The ever changing IT value proposition or, PC life expectancy - Is it worth fixing?


Computers are better and cheaper than ever.


You may not believe me, especially if you are in the middle of a technology induced crisis, but it is true.

Laptops have an average life of 2 to 3 years and desktops 4 to 5 years. All-in-one computers are somewhere in-between.

The more your computer has moved the more likely it is to fail. Whether laptop or desktop, the more shifting and traveling it has done the more likely it is to die earlier than expected.

NOTE 1: These aren't made up figures. They come from research and 35 years of experience in this game. My wife works for Gartner, the IT research firm, and I have seen, but can't reproduce, the figures (because I'm not actually a Gartner customer).

NOTE 2: I know you may have, or had, a laptop or computer that lasted longer...maybe even much longer. These numbers are averages. That IS how averages work. :-)

So, what does this mean for you and me?

Well, it means that YOU are less LIKELY to spend money for me to fix your computer when buying a shiny new one is a better deal...

...and I encourage that. It isn't good for my business, or the environment, but it is the sensible way to go forward in more and more cases these days.

If you haven't bought a computer in a while, or perhaps paid a lot for your last one (perhaps even too much), you probably won't like hearing me say that.


And, in some ways, I don't like saying it. But I am being honest and seriously considering how you should best spend your money.

Aside from the simple age assessment, there are other factors that feed into the cost of fixing an old machine.

1) The number of parts or "hardware" that are failing will naturally increase the cost and ability to fix an old pc.

2) If the operating system is too old and/or needs completely reloading costs can escalate...especially if you don't have any recovery media or valid license keys. Finding drivers for old machines can be time consuming (read costly) and sometimes fruitless.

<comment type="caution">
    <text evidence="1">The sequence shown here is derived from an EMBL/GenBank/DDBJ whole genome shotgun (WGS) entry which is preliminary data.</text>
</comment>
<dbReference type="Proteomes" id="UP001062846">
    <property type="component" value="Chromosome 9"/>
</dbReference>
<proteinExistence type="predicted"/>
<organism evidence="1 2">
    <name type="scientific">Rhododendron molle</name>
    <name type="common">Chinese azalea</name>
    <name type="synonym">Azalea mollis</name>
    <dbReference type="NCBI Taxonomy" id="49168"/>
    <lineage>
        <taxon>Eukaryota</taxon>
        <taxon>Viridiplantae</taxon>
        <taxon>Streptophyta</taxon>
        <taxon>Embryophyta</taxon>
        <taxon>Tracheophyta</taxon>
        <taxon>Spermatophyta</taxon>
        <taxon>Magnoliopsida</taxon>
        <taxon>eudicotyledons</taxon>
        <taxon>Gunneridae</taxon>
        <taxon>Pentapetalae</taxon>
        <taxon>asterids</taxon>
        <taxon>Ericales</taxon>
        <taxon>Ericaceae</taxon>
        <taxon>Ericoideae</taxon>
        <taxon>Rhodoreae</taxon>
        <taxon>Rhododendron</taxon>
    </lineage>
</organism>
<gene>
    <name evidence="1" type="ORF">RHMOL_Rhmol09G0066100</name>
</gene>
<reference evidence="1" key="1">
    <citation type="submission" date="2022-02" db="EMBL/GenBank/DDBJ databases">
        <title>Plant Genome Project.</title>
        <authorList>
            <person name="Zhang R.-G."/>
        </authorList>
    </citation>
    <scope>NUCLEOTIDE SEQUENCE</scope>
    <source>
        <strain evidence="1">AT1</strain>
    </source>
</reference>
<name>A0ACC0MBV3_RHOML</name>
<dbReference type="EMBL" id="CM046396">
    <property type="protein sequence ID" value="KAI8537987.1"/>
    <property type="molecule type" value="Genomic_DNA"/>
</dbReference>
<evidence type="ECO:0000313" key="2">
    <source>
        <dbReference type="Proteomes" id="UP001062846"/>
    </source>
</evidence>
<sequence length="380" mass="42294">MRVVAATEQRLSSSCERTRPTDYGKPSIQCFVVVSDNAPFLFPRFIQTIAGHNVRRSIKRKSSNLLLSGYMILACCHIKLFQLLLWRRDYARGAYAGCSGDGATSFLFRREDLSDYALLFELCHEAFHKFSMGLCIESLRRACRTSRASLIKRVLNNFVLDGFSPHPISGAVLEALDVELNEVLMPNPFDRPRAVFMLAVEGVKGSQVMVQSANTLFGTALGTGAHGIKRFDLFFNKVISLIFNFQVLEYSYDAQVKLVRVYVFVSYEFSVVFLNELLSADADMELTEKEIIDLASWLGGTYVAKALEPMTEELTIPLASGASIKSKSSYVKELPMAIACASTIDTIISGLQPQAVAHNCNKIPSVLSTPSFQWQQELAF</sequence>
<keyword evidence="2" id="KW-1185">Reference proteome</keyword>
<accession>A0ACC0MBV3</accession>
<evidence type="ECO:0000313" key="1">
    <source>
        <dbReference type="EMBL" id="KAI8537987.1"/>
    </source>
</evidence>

3) Point 2 above will increase in cost when you need to add software you use back onto like it was new...but it won't be new will it? Do you have the installation disks, license keys and everything else you got with the machine and the software you bought? I didn't think so ;-)

Refer to the linked posts on migrating to new hardware etc.

4) If the operating system was a dud from the start or one that is out of life (Microsoft end of support has been reached) then you should be replacing that anyway for your own security.

Look at this table of Microsoft operating systems lifespans.

Anything older than Windows 7 is a major (MAJOR) liability...and Windows 7 End Of Life has been announced already too. If you have windows Vista I WILL NOT even attempt to fix any problem on it - the argument becomes circular, unsolvable and expensive.


5) Performance degradation is something that can't be fixed cheaply. Some of it can be sorted with a fresh load of the operating system, but not the root causes. If you are a home user this may just be frustrating. If you are using the machine in business then this is costing you money...a lot of money (more studies prove this).

6) And all this may be on top of the original problem that compelled you to consdier fixing the machine in the first place i.e. what is the problem itself and what will fixing that take?

If you really, really want to spend too much money fixing an old computer that is likely to fail again soon, and I mean real soon, then I applaud you wealth and environmental credentials.

If, however, you get a new one, and you WILL eventually have to do that, then please remember me when you need help setting it up and getting from the old one to the new one...

...because it is one of the few remaining jobs left in the PC "fixing" world and I have a strong feeling that will disappear soon too.

NOTE: This article first published in June 2016 and revised incrementally since.

NOTE 2: Don't despair entirely. While it may not be economic to repair your old PC, I do recycle, refurbish and create "Franken-PCs" for charities. Your old hardware, parts of it anyway, may get a new life with a worthy recipient. This work costs me far more than the machine is worth and than you'd be happy to pay, but it keeps them out of landfill and helps people out.

Cheers,

David Moore

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